A new impact report by Cushman & Wakefield opens on the office new meaning and purpose in a post pandemic reality. Office of the Future Revisited gives three major benchmarks to follow for both developers and employers: growing absorption of offices, perpetual hybrid model and a new role for office.
An improving economy paired with strong office-using employment growth is driving office space demand. Leaders recognize the value of bringing employees together, even if less frequently. Tenants are taking advantage of a favorable market with an eye to long-term space needs, especially the technology, financial services, healthcare and life sciences industries. Presently, the economic sectors that use office space are leading the robust job growth. Executive leaders continue to factor in employee preferences for more flexibility as they map their organization’s path, particularly in a labor market environment where employees have options. But even as companies eye flexibility, we already see signs that leaders are making strong bets on the future of office space. These office space leasing decisions signal that the office will continue to be a primary feature in the workplace ecosystem of the future.
The perpetual Hybrid model is here to stay, according to Cushman & Wakefield. Experts advise that now is the time to embrace hybrid, close expectations gaps between leaders and employees and cultivate a common understanding to optimize employee experiences. Organizations must answer for themselves “What does hybrid mean for us,” or run the risk of eroding employee engagement and business performance. Today, it appears that sectors that tend to be office-based are faring better than others—hospitality, for example. In many countries, office-using employment is already back to Q1 2020 levels. And even in countries where employment hasn’t fully recovered, it’s on track to return by the middle of 2022. Better work-life balance, financial benefits and savings, and a greater ability to focus without office distractions are just a few drivers of new workstyle preferences. A look at online discourse about the return to office showed the majority (54%) of discussion is neither strongly for or against it. Rather, the core of the back to office discussion is related to the mental health and well-being of workers. Employees continue to have legitimate concerns in these areas. Ultimately, organizations that use mandates will be at a disadvantage. Limiting choice in a post-pandemic workplace is likely to backfire, as Cushman & Wakefield global survey data shows that employees with choice and control over where they work perform better. The companies with the most engaged employees are—and will continue to be—the ones that provide their employees workplace choices.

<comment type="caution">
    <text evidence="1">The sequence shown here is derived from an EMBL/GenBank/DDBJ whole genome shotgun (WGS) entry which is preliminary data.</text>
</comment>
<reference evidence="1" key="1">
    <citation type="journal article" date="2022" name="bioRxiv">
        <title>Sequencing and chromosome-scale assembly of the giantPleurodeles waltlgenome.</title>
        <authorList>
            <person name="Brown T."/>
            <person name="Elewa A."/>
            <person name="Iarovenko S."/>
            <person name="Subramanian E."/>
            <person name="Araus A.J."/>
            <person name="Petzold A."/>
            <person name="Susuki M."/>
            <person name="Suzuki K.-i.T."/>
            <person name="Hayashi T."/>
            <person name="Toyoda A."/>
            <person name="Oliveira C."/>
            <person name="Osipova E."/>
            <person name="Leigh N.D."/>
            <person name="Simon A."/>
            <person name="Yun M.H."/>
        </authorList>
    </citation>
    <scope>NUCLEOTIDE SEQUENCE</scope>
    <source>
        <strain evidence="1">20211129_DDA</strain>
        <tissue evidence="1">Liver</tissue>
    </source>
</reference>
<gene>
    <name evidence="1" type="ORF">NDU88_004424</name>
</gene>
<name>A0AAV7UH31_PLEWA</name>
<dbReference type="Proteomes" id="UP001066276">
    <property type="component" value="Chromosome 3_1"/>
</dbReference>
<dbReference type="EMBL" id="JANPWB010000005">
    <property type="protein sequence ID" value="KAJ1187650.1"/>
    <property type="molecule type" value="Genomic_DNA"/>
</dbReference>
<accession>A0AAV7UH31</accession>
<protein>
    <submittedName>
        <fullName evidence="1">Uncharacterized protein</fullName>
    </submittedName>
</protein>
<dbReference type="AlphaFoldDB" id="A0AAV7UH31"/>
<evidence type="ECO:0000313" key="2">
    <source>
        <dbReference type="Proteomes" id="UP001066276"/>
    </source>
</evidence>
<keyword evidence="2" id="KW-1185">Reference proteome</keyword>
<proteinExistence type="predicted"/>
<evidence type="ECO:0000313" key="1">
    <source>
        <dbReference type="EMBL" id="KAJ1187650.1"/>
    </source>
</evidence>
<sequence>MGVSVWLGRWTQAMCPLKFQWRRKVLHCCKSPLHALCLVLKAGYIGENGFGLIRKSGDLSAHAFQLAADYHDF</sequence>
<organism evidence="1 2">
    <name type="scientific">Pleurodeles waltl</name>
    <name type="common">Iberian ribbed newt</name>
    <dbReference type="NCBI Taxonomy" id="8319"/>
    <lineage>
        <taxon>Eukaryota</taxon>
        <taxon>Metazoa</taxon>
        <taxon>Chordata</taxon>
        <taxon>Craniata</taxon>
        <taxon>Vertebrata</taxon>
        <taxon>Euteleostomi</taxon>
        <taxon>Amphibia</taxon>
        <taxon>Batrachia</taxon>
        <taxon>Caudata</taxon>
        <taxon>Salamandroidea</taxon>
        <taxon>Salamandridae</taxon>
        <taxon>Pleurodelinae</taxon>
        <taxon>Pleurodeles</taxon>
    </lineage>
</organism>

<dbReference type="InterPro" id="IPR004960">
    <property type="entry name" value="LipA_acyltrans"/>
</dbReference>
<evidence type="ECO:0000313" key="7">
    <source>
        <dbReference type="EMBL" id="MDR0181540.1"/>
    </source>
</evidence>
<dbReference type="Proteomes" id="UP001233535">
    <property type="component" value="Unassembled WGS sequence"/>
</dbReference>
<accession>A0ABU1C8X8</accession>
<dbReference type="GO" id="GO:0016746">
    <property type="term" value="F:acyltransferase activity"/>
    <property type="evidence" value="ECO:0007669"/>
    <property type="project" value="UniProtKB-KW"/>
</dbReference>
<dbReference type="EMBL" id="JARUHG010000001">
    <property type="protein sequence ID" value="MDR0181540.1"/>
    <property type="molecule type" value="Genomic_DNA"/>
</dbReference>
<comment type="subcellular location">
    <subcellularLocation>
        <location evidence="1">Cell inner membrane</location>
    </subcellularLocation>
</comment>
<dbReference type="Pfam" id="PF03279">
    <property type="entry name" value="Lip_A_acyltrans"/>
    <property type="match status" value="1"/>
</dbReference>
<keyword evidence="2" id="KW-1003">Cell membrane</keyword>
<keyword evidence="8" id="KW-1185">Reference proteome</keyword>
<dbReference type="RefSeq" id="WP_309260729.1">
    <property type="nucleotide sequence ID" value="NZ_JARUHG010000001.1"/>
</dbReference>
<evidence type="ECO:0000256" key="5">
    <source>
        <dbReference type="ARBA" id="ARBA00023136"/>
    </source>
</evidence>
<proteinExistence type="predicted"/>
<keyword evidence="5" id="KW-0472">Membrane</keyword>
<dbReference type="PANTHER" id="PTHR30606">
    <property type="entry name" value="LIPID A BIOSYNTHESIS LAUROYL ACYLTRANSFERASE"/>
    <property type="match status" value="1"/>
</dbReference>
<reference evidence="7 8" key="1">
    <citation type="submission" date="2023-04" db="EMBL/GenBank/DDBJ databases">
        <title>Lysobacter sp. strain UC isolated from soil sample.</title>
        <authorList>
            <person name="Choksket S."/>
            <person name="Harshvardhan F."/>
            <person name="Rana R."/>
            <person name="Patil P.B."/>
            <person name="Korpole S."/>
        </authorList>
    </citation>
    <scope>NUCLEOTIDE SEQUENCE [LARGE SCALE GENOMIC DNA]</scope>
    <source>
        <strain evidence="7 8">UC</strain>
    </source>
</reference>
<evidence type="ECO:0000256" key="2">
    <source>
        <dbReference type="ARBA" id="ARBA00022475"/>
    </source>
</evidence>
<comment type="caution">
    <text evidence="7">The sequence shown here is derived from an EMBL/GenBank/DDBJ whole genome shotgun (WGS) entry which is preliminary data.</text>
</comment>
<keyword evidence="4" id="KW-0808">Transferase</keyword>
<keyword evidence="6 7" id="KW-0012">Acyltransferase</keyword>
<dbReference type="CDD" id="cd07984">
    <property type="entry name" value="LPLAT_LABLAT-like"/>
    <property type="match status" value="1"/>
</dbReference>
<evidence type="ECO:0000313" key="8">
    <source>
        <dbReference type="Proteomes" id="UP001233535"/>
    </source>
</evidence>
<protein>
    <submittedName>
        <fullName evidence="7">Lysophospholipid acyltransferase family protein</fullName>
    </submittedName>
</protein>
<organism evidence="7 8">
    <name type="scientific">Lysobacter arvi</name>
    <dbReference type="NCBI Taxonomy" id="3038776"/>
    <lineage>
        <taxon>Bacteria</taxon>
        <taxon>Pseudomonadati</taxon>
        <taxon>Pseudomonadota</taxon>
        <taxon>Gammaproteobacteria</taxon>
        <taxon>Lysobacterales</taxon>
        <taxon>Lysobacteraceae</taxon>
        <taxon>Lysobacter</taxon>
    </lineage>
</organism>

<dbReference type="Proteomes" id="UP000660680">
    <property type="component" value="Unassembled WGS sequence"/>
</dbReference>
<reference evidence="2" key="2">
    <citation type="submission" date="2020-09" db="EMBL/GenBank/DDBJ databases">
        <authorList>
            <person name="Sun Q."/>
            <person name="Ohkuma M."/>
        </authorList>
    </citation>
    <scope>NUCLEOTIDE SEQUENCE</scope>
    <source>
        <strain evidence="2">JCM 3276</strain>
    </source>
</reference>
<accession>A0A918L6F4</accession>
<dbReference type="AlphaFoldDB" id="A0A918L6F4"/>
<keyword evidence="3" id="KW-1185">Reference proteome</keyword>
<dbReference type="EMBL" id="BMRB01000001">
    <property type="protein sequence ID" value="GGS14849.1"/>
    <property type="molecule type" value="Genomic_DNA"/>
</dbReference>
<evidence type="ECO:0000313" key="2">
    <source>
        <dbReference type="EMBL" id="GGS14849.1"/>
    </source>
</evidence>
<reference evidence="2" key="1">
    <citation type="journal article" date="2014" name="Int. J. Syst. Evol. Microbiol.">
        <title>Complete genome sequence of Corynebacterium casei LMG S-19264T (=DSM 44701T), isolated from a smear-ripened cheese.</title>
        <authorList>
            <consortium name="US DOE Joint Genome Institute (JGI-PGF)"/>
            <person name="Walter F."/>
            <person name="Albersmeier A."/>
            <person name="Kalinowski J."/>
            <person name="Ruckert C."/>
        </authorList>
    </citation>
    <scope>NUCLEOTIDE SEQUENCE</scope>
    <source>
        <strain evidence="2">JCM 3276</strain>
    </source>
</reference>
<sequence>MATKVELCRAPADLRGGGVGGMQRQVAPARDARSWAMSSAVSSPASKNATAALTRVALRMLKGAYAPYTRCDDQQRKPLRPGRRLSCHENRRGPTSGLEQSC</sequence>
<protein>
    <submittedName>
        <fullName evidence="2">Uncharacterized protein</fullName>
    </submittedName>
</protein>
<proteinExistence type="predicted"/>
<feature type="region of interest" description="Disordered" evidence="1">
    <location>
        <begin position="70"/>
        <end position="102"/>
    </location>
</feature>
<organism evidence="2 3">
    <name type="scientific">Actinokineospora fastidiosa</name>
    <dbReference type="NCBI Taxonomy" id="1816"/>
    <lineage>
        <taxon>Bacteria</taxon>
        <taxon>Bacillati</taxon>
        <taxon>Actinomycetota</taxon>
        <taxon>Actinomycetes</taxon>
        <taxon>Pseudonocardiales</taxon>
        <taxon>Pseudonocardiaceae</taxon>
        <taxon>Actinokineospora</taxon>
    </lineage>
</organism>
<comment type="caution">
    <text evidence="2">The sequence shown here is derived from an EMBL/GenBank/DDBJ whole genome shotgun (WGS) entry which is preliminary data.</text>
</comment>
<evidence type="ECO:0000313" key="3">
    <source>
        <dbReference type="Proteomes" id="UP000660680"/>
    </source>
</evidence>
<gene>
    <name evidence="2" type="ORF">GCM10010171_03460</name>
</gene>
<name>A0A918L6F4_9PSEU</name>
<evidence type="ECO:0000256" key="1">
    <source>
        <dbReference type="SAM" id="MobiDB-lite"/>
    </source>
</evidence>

Finally, Cushman & Wakefield experts argue that the role of office has changed. It appears the shift will not always necessarily reduce space per employee ratios as we are seeing many organizations reimagining space to emphasize collaboration while still utilizing similar amounts of square footage. In fact, strong job growth has spurred many companies to add office space to house a larger workforce, even if in a more agile manner. Regardless of space allocation, the office will require a new type of flexibility: one focused on personal choice, permission and trust. There’s no one standard for the future of the office—not only from company to company but from location to location within the same organization’s real estate footprint. Each organization’s real estate portfolio offers unique opportunities. What’s required of leaders is to comprehensively review not only the physical characteristics, functionality and utilization of existing spaces but the experience in each location to determine which spaces to keep, which to shed, and which to adapt to support a more agile workforce.